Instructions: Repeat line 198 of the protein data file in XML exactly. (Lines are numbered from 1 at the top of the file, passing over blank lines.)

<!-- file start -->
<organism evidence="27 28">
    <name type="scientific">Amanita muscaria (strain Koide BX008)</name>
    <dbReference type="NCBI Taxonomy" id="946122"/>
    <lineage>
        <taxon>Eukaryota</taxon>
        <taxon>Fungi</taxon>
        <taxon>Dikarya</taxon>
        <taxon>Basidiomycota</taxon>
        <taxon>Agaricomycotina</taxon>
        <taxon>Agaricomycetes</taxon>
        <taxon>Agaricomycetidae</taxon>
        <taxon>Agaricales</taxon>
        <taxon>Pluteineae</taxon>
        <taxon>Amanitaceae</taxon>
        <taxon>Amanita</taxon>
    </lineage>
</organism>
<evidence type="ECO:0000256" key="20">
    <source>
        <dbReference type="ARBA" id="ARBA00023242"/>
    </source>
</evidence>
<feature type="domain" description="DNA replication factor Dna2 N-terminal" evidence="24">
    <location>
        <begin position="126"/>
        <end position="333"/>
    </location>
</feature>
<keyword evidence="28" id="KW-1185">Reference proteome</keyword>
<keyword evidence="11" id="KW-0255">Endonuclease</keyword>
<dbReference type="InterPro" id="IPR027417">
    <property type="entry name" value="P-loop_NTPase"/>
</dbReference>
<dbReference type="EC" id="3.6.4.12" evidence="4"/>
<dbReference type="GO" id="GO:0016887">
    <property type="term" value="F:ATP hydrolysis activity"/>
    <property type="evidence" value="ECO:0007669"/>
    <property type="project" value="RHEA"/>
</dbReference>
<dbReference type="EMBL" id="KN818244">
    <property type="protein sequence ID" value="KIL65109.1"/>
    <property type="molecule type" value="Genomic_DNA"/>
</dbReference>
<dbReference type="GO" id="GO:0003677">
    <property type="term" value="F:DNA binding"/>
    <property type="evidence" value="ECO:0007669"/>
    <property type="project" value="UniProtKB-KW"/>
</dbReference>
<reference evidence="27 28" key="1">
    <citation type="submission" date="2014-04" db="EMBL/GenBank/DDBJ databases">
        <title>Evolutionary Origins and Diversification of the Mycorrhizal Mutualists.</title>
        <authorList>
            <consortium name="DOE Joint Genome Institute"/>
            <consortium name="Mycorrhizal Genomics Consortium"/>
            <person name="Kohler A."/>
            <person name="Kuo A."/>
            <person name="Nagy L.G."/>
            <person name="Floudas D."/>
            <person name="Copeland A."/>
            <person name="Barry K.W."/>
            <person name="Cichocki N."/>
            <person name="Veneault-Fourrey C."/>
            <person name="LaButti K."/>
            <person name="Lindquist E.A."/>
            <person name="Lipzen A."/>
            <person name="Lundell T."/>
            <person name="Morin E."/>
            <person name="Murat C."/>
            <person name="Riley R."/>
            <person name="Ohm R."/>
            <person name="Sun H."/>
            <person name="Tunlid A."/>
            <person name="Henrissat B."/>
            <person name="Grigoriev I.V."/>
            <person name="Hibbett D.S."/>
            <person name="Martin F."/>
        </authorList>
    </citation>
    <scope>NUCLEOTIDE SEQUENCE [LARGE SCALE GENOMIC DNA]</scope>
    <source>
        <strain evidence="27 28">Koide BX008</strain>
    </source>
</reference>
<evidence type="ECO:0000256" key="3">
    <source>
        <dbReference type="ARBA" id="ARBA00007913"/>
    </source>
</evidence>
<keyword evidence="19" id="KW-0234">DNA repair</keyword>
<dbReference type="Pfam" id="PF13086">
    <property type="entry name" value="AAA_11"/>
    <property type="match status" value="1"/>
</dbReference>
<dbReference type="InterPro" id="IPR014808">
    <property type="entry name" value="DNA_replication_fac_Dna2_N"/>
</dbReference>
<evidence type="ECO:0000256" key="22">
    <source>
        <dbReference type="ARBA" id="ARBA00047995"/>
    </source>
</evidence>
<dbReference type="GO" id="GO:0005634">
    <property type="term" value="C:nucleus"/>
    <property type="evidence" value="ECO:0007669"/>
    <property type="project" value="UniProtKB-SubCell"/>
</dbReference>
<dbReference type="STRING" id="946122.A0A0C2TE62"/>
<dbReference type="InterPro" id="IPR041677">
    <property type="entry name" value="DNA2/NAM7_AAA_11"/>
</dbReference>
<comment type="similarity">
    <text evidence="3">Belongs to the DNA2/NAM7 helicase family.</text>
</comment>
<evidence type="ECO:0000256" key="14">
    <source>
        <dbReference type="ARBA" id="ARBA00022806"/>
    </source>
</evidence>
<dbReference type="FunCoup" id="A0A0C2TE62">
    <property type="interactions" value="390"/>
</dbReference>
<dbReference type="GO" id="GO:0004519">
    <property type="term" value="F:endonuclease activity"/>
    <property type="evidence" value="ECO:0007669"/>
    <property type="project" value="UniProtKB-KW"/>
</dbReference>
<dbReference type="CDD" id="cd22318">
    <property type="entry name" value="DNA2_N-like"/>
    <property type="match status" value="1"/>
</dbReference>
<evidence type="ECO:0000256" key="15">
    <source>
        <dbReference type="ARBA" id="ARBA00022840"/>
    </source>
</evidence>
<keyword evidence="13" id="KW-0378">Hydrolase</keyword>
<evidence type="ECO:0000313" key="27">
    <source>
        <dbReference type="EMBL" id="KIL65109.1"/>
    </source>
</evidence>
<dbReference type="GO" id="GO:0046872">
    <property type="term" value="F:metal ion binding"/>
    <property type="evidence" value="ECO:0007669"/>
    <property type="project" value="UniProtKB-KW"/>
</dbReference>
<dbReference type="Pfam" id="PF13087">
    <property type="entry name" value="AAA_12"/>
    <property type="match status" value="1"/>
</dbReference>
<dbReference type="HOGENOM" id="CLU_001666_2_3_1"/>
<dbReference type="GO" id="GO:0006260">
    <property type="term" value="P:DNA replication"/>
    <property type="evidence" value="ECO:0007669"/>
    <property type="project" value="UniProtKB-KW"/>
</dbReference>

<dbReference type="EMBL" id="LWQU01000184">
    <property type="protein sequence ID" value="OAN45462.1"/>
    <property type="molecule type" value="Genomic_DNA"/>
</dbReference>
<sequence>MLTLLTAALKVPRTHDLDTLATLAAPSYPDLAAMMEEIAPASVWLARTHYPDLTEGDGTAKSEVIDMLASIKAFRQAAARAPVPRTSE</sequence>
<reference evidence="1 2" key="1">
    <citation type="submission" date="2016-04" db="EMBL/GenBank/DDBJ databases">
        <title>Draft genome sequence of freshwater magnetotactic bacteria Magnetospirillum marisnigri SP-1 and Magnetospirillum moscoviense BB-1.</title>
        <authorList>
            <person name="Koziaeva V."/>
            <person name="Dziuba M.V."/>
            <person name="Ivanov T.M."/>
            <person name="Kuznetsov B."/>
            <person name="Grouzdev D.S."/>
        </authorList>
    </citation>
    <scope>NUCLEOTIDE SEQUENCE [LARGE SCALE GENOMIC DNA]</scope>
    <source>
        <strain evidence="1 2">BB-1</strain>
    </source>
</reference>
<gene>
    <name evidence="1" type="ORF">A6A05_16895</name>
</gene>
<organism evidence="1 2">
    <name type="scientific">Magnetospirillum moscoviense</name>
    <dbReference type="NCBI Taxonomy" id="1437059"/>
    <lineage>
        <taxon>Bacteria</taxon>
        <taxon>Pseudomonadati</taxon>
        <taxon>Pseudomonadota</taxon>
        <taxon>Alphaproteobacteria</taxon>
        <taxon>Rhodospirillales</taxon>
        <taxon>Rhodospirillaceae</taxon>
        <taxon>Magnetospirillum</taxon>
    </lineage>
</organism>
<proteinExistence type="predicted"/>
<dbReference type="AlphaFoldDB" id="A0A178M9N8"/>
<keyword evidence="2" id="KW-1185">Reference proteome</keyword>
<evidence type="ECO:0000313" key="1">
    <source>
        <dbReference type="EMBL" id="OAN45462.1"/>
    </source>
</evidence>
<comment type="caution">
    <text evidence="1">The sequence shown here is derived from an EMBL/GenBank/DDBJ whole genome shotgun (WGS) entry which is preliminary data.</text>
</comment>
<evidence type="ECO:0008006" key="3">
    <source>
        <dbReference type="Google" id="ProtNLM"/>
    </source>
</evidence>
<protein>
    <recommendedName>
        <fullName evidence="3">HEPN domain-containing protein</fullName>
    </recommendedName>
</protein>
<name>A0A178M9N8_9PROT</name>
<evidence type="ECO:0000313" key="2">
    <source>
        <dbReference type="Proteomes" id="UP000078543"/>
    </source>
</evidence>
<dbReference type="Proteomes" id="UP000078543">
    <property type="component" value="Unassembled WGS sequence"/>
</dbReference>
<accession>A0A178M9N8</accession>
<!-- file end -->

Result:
    <source>